Spring is changing. The snow is melting earlier, wildflowers are blooming sooner, and trees are leafing out faster. How are West Virginia White butterflies faring?
Help us monitor them. During spring, find a patch of rich, hardwood forest, count all the butterflies you find, and report them to eButterfly. Even if you don’t find any butterflies, zeros are important to report too! Can you break the early or late record for a West Virginia White sighting? Who will have the highest count? Can we find them in places they’ve never been recorded? We can’t wait to find out!
It’s not a gaudy butterfly. It isn’t the biggest or the smallest. In fact, it’s mostly just white. But this butterfly is unusual; it only flies in forests. Its an ephemeral spring wildflower groupie.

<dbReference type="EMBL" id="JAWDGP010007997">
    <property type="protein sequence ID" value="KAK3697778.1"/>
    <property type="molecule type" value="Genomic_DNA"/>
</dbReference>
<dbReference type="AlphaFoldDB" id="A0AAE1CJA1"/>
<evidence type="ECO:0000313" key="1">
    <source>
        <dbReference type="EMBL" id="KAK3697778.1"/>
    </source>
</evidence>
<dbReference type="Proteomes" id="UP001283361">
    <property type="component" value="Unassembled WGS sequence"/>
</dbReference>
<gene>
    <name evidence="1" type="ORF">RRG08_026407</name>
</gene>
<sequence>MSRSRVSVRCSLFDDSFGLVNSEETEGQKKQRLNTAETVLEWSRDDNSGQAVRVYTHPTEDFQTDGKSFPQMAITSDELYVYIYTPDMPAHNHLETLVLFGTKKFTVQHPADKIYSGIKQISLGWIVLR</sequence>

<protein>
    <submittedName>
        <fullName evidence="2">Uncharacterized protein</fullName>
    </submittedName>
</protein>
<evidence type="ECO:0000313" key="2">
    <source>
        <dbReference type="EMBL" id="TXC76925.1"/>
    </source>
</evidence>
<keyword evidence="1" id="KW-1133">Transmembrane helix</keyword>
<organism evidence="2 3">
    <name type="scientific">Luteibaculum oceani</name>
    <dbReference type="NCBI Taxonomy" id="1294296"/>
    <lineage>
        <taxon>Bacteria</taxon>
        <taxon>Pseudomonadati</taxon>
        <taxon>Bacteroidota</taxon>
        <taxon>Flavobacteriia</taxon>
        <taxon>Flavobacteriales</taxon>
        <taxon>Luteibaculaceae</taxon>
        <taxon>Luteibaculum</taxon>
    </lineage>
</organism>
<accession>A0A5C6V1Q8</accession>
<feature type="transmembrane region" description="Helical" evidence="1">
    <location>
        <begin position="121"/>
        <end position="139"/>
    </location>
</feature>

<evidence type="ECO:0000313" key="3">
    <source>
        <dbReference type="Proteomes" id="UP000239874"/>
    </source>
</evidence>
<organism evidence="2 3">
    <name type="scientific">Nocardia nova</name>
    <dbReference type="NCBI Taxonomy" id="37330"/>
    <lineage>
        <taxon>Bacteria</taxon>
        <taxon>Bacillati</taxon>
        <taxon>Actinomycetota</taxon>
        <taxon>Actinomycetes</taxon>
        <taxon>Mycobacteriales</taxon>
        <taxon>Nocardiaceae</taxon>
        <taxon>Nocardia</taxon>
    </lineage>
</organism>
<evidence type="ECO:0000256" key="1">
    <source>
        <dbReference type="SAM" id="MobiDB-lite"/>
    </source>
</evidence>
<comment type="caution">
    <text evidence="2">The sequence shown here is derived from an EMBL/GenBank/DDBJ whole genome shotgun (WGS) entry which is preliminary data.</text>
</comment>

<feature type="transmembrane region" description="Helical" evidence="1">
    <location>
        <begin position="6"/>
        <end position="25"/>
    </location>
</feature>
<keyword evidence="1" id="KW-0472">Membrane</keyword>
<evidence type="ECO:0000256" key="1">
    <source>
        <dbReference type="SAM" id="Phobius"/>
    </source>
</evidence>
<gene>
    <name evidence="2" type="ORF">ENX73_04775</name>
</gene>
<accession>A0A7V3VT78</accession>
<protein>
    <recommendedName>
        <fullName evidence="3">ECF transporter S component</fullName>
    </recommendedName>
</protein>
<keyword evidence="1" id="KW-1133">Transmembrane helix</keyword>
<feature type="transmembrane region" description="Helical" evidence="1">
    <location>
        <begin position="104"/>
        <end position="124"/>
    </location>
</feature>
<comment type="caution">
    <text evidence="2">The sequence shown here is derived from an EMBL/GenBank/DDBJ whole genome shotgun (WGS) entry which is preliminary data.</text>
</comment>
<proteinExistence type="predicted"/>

To see this butterfly you need to get to rich, mature hardwoods with spring wildflowers early in the season. Our other, more common veined white, the Mustard White, does fly in woods, but it has distinct dark veins in its first brood (when it may be confused with West Virginia White). The West Virginia White always has faint gray scaling along the veins. And, unlike the Mustard White, it only flies early in the season. Their flight is slow and close to the ground. Follow a woodland stream until you find the host plant–and the butterfly. Its caterpillars only feed on Two-leaved Toothwort (AKA crinkleroot) (Cardamine diphylla) and Cut-leaved Toothwort (Cardamine concatenata).